Two leaders for the U.S. Conference of Catholic Bishops (USCCB) have written a supportive letter to Republican legislators who are sponsoring a bill that would restrict transgender athletes’ participation in sports.
Bishops Robert Barron of Winona-Rochester, as chair of the Committee on Laity, Marriage, Family Life, and Youth, and Thomas Daly of Spokane, as chair of the Committee on Catholic Education, addressed their letter to Alabama’s Senator Tommy Tuberville and Florida’s Representative Greg Steube.
The legislation the two lawmakers have introduced, known as the Protection of Women and Girls in Sports Act of 2023, would institute a federal ban prohibiting transgender women and girls from participating on female sports teams. The bill would amend Title IX, aimed at ending gender discrimination in education, to identify sex as “based solely on a person’s reproductive biology and genetics at birth.” The Biden administration has interpreted Title IX’s non-discrimination protections to include sexual orientation and gender identity as protected classes.
In their letter, Barron and Daly argue their position is consistent with seeking to end gender discrimination, though with the understanding that a person’s gender is exclusively the sex assigned at birth. The issue, the bishops write, “has particular relevance in athletics” because, they allege, the participation of trans women and girls is “unfair” and “unsafe.” To this point, they argue that men “possess distinct physical advantages” in sports, an idea which has been challenged as true..
Furthermore, Barron and Daly target trans youth in particular, identified by the bishops as “persons experiencing gender identity discordance.” The bishops write:
“In response to young people who experience gender identity discordance, their right to participate in, or try-out for, student athletics on the same terms as their peers should be assured, in co-educational activities, or where the sexes are separated, in accord with their biological sex. Harassment or unjust discrimination is unequivocally wrong. Conversely, a loving response which affirms the value of all persons as fellow human beings helps those who experience gender identity discordance to attain peace with their mind and body, rather than facilitating drastic ‘transitions’ in pursuit of an identity fully independent of their physical body.”
The bishops commend similar laws passed in eighteen states already, and encourage more legislators to become sponsors of the federal legislation. Dozens of Republican lawmakers in the U.S. House and Senate have already signed on as sponsors, though, as happened in the two previous congresses when similar legislation was introduced, it will inevitably fail due to Democrats’ opposition.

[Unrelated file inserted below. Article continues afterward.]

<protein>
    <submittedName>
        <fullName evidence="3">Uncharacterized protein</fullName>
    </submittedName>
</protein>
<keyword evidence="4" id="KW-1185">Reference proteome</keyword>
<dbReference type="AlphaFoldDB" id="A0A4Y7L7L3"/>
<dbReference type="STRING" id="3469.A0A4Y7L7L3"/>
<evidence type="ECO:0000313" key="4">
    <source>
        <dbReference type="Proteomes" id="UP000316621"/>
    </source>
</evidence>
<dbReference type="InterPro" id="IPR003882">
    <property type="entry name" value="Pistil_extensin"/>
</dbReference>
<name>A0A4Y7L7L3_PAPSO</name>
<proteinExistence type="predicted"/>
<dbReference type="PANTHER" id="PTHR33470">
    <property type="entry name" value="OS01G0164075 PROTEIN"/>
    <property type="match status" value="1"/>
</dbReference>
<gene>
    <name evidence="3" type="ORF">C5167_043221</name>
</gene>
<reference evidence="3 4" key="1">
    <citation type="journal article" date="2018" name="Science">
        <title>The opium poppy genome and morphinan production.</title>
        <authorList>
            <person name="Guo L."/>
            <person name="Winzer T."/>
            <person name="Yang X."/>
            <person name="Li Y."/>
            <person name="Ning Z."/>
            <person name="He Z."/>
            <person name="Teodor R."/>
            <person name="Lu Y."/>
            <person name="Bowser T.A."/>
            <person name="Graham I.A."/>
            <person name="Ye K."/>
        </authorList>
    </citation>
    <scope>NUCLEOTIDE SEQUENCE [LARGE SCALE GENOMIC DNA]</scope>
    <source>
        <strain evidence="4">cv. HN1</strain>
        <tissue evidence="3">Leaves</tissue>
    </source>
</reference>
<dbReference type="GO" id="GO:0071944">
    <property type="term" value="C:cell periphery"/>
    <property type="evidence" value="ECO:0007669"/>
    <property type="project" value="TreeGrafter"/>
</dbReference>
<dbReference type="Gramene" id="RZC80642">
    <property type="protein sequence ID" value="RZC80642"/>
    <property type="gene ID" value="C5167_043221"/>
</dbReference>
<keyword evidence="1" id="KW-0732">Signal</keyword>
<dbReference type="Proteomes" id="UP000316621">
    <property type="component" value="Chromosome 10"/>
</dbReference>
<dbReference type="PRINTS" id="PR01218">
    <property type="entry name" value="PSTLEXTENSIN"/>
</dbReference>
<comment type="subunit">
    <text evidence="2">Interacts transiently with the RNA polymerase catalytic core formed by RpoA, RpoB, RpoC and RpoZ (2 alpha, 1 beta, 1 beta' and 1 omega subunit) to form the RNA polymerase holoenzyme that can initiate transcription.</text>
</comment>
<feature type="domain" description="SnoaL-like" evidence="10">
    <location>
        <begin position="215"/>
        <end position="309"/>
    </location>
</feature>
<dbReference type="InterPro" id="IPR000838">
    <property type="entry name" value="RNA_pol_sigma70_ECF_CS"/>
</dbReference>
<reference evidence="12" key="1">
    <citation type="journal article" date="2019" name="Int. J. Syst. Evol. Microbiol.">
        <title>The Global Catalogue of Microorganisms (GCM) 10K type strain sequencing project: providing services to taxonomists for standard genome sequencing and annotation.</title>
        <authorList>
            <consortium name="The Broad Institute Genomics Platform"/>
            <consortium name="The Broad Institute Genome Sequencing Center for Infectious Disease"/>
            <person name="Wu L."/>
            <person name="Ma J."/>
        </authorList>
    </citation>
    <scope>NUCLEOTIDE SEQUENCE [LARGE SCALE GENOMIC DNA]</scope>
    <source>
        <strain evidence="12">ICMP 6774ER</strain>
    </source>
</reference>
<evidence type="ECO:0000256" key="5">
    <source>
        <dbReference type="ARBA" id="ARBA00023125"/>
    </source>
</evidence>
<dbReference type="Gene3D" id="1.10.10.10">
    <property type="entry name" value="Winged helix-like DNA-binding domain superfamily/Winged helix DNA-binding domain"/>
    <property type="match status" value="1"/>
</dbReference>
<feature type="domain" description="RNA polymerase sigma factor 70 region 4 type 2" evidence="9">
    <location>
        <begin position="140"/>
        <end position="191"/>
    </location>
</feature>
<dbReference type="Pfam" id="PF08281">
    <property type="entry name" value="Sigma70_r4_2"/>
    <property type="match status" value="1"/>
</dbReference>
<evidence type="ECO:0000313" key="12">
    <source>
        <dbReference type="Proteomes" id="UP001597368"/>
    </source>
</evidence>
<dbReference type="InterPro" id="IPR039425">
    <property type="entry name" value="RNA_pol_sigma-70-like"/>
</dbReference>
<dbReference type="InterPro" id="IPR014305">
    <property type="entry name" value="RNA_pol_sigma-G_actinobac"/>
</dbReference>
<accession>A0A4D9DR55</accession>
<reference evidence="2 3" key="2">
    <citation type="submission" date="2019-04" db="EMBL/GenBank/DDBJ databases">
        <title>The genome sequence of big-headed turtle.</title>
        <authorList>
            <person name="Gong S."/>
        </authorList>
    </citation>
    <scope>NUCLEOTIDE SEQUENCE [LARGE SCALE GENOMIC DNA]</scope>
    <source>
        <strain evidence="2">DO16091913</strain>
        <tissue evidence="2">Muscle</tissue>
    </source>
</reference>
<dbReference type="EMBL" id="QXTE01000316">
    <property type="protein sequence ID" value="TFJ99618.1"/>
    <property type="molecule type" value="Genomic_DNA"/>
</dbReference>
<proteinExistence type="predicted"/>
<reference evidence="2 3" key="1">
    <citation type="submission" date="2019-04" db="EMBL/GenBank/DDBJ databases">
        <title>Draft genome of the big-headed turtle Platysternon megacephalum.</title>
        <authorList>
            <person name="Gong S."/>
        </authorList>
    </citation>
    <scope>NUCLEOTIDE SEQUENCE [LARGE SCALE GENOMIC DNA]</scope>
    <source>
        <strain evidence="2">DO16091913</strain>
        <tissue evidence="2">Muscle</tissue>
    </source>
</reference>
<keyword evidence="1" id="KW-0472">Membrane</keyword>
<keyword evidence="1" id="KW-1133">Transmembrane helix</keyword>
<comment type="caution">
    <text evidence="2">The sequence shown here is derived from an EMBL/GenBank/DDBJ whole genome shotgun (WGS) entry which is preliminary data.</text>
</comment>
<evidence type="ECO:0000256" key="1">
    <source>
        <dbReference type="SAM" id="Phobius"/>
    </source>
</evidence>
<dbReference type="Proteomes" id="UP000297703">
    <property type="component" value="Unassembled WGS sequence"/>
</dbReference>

In 2020, two USCCB leaders—Bishop David Konderla of Tulsa and Bishop Michael Barber of Oakland—endorsed similar legislation that would have ended federal Title IX education funding if trans women and girls were allowed on female sports teams. They used almost the exact same language, at one point writing:
“Youth who experience gender identity discordance should be assured the right to participate in, or try-out for, student athletics on the same terms as any of their peers, in co-educational activities or, where sexes are separated, in accord with their given sex. Harassment or unjust discrimination against them in this regard is unequivocally immoral. Conversely, a loving response which affirms the value of persons as fellow human beings helps them to develop a genuine peace with their mind and body, rather than facilitating drastic ‘transitions’ in pursuit of an identity fully independent of their physical body.”
Recently, Barron joined three other chairs of USCCB committees in a letter to all U.S. senators asking them to reject a reconsideration of the Equal Rights Amendment (ERA), which would add non-discrimination protections based on gender to the U.S. Constitution. Part of the bishops’ objections were that the ERA could expand protections for LGBTQ+ people, and imperil federal funding to Catholic organizations who wish to discriminate at will.
In addition, the USCCB’s Committee on Doctrine recently issued a document seeking to stop Catholic institutions from providing transgender healthcare.
Transgender and nonbinary youth are a vulnerable community, often struggling with mental health issues at much higher rates than their peers due to society’s mistreatment of them. Indeed, the Protection of Women and Girls in Sports Act is more appropriately named, as Representative Pramila Jayapal, the parent of a trans child, has suggested: the Stigmatizing Vulnerable Children Act.
This legislation, even if it never passes, already does harm by broadcasting negative attitudes toward vulnerable young people. Support from the two USCCB leaders exacerbates this harm. Bishops Barron and Daly should be focusing on pastoral care for trans and nonbinary youth as Pope Francis and other bishops are modeling.
—Robert Shine (he/him), New Ways Ministry, March 10, 2023